Demonic: Exorsist, Conjuring, Jeepers Creepers, Poltergeist,
Western: Bone Tomahawk
Snuff: Hostel, Martyrs, Green Inferno, House that Jack Built
Hillbilly: Texas Chainsaw, House of 1000 Corpses, Hills Have Eyes
Lovecraftian: The Void, Event Horizon, From Beyond
Fantasy: Pans Labyrinth, Let the Right one In, the Majority of Stephen King properties.
Monster: Hellraiser, Gozilla, ...Kind of an outdated lost category.
 

Clear

Gold Member
Good job OP allows going back 40+ years, cos modern horror movies are mostly so mediocre.

Not surprising really as you can't really do proper, balls-out horror in an era of micro-aggressions! When the demand is to be PC, how can you even credibly threaten transgression and danger? Its funny really because there's more gore than ever in mainstream stuff, but its mostly weightless, empty spectacle.
 

Bartski

Gold Member
Most modern horror is pure garbage. I'm not talking about the unintentionally funny / deliberately shit B horror, that's different. I mean the real deal stuff that is supposed to be scary.

Ari Aster saves the genre for me with Hereditary (probably best one in a decade+) and Midsommar which is not exactly horror but excellent nonetheless.

Sinister (2012) comes to mind, is rather good. Avoid the sequel at all costs.

The Void. An absolutely glorious return to practical FX body horror the likes of which we haven't seen since Carpenter's The Thing or Cronenberg's The Fly, with a nice topping of Lovecraftian monstrosities. A fun ride for sure.
Also, Mad God which just came out on Shudder. A stop motion animation 30 years in the making, it's a no-brainer if you love stop motion stuff.

wow never heard of it. I just watched the trailer and I'm streaming it tonight thanks.
 
I came into the thread thinking about seeing a list of "modern" horror movies, and instead there's 40 year old movies here.

As for modern horror movies:

Enjoyed The Conjuring series
The Insidious series
Cabin in the Woods (not sure if horror or comedy)
It (recent one, although I enjoyed the original too)
Evil Dead (2013)-movie was horrific compared to the campy original with Bruce, which I also enjoy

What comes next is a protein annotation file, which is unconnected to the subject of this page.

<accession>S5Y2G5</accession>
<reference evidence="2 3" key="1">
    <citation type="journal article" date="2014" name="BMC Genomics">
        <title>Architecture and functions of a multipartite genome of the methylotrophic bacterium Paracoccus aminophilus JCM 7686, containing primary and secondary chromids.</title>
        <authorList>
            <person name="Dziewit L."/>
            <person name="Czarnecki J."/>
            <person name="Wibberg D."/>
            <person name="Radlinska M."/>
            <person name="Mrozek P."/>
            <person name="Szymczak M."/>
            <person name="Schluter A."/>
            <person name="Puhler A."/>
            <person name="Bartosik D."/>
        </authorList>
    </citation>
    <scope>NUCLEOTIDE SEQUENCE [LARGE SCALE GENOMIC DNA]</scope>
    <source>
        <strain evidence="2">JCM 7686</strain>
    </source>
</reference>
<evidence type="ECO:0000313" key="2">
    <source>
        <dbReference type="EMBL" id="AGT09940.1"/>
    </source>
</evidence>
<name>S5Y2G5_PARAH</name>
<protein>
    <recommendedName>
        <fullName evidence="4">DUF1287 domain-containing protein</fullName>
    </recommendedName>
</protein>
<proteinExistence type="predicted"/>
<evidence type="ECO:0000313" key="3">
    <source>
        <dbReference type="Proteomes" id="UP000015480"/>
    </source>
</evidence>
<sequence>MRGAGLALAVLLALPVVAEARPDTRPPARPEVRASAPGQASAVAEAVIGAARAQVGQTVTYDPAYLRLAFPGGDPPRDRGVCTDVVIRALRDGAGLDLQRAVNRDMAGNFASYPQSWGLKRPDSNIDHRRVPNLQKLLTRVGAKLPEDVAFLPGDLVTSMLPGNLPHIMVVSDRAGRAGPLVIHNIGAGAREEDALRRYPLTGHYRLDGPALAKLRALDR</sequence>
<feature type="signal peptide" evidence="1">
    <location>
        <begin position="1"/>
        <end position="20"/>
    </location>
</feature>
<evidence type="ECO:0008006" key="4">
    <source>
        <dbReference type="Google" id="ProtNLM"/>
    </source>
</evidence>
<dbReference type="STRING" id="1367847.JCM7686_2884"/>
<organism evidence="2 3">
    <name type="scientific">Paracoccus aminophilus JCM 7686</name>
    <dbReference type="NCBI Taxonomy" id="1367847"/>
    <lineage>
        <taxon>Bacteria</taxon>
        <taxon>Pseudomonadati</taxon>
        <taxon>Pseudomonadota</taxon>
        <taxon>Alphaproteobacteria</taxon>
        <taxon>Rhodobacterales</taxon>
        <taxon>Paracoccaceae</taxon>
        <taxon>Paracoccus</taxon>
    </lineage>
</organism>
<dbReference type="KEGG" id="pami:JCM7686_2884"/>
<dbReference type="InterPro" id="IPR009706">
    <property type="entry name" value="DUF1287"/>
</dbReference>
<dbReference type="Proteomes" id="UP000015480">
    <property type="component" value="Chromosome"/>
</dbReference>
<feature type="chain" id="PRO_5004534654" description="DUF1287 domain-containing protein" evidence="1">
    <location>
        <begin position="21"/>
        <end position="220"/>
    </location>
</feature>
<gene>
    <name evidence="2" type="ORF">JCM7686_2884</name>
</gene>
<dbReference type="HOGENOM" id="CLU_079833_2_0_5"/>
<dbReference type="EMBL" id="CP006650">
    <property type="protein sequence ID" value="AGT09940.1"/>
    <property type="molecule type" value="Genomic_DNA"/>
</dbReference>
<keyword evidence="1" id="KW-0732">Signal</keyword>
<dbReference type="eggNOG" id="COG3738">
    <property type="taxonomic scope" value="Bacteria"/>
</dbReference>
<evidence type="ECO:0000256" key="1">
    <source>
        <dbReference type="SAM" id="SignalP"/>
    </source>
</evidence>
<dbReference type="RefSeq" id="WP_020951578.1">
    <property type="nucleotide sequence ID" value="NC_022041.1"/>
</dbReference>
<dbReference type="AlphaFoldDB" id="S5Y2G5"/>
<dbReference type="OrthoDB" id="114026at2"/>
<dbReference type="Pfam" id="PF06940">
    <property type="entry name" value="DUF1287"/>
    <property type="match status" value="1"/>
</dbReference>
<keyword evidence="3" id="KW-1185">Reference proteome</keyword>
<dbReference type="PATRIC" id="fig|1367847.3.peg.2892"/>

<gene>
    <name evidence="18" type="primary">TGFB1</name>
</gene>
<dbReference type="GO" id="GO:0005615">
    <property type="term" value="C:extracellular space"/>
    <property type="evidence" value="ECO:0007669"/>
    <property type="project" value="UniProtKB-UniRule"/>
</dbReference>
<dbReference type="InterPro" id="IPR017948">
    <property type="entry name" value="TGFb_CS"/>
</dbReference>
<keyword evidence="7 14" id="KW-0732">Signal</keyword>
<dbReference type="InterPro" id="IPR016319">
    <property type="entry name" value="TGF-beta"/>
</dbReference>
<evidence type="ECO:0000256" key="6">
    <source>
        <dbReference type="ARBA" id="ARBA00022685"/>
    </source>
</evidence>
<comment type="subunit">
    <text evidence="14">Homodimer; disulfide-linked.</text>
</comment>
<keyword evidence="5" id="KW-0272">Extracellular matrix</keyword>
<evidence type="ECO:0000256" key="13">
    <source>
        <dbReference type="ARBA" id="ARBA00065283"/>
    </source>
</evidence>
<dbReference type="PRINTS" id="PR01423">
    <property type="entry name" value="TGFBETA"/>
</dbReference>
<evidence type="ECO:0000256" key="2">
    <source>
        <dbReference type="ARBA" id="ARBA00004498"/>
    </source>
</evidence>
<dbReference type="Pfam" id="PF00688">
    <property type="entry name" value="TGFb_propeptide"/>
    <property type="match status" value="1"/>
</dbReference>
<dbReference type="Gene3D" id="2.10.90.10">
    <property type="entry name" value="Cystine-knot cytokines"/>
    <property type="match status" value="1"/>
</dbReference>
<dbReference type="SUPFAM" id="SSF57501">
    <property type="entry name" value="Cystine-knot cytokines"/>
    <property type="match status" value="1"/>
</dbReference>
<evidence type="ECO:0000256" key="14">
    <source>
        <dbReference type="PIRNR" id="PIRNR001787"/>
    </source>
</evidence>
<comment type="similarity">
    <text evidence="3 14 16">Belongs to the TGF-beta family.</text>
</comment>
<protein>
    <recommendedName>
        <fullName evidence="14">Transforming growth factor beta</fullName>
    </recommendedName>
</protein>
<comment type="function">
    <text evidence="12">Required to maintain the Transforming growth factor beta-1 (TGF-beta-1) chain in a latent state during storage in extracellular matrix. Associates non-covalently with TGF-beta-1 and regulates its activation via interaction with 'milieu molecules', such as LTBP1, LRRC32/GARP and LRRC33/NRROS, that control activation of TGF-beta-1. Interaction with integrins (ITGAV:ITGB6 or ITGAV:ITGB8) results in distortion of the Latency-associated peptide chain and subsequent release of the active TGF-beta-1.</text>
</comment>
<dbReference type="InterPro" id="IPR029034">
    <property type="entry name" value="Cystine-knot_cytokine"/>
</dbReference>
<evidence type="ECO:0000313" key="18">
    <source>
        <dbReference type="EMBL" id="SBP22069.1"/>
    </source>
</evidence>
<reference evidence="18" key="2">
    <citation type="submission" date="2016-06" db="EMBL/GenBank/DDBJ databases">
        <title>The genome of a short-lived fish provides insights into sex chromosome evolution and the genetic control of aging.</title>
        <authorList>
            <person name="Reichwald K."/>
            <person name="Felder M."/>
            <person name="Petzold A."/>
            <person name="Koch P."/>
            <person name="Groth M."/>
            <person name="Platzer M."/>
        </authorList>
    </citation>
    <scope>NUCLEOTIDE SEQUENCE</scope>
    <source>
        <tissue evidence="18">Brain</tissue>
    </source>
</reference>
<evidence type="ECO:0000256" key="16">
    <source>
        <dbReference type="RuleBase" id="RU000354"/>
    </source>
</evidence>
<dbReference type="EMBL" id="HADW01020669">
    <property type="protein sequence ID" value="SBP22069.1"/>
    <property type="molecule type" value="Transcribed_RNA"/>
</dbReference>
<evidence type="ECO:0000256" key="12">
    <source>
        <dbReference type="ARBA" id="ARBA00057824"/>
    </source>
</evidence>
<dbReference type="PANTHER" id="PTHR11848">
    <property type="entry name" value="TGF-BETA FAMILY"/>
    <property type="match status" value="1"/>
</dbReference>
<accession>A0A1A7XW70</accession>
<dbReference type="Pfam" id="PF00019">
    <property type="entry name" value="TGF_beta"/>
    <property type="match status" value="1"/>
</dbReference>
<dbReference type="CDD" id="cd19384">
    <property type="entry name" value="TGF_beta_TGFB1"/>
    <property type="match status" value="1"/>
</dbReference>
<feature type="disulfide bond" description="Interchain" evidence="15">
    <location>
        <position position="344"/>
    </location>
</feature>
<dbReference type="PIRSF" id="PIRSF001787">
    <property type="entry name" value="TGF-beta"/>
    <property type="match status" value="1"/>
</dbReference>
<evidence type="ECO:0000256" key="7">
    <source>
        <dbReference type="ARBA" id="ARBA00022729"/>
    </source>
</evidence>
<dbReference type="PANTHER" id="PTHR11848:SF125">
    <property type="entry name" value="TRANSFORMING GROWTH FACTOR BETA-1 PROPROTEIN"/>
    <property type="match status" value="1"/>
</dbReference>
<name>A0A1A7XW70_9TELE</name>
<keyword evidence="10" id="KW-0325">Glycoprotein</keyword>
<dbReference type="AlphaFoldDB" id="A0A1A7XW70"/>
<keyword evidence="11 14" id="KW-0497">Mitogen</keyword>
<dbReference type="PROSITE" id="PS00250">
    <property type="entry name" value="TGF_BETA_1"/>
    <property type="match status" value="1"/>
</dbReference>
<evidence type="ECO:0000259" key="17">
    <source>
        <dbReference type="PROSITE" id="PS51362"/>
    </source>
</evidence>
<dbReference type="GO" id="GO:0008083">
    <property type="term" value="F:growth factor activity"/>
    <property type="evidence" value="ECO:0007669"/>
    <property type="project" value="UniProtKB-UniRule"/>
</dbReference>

Spit on Your Grave 2- Somehow more fucked up than the original and the remake.
 

Aesius

Member
The Witch and The Conjuring are great. I also thought a few episodes of Haunting of Hill House were excellent. The Top Hat Man features in one of the greatest horror scenes I've watched in a very long time.
 
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poppabk

Gold Member
The Collector and the sequel The Collection were fun gore/torture porn fests.
The Midnight Meat Train was as gross and disturbing as the title suggests but was also an actual movie.
Vacancy was not bad, creepy and claustrophobic.
 

sCHOCOLATE

Member
The Void. An absolutely glorious return to practical FX body horror the likes of which we haven't seen since Carpenter's The Thing or Cronenberg's The Fly, with a nice topping of Lovecraftian monstrosities. A fun ride for sure.
Also, Mad God which just came out on Shudder. A stop motion animation 30 years in the making, it's a no-brainer if you love stop motion stuff.
Intrigued. Will watch The Void tonight.
 

DGrayson

Mod Team and Bat Team
Staff Member
I dont have any lists. I would say I am a horror fan but not a HUGE fan, tons I still havent seen.

Some good ones that jump out

Alien
The VVitch
Suspiria (1977) (dat soundtrack)
The Omen
Evil Dead (OG)
Hellraiser
In the Mouth of Madness


Tons more I cant even think of right now lol
 

FunkMiller

Member
The Thing is the top example of how to do atmosphere and SFX in horror
The Texas Chainsaw Massacre started an entire genre of movie making that is still aped to this day.
The Exorcist made horror bankable to the general public at the cinema.
The Evil Dead was a kinetic masterpiece that proved good horror could be done on a miniscule budget.
A Nightmare On Elm Street was the pinnacle of creative, 80s horror that exemplified the popularity of multiple sequels.

They are the five most important horror movies ever made.

But my actual personal top five are:

Hellraiser
A Nightmare On Elm Street
The Evil Dead
Saw
The Thing
 
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Kssio_Aug

Member
I have not watched many horror movies, but the ones I enjoyed the most were REC and Dawn of the Dead (2004).



Very close behind:
- Alien
- The Shinning
- Get Out
- Pan's Labyrinth

I know they're not that scary, and also that Pan's Labyrinth is not actually considered a horror movie (but it totally felt like it to me), but they were all very awesome and tense movies to watch! I had a great experience with them!

And some honorable mentions:
- The VVitch (was super scary)
- The Lighthouse
- Prometheus

Btw, for those who never watched REC, I highly recommend it... such a great movie! The sequels are trash though.
 
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spawn

Member
I'm seeing a lot of old 40 year old movies being mentioned in here.

1. Evil Dead (2013)- I loved the blood and brutality of it
2. The Green Inferno- Not a good movie to watch while eating. It is absolutely disgusting and made me sick to my stomach. It makes the list because of how brutal and taboo it is.
3. Texas Chainsaw Massacre (2003)- Great moments in here. Just a fun movie to watch
4. Conjuring series- Good jump scares and creepy
5. IT (2017)- Pennywise is creepy and just a good horror movie villain
 
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BlvckFox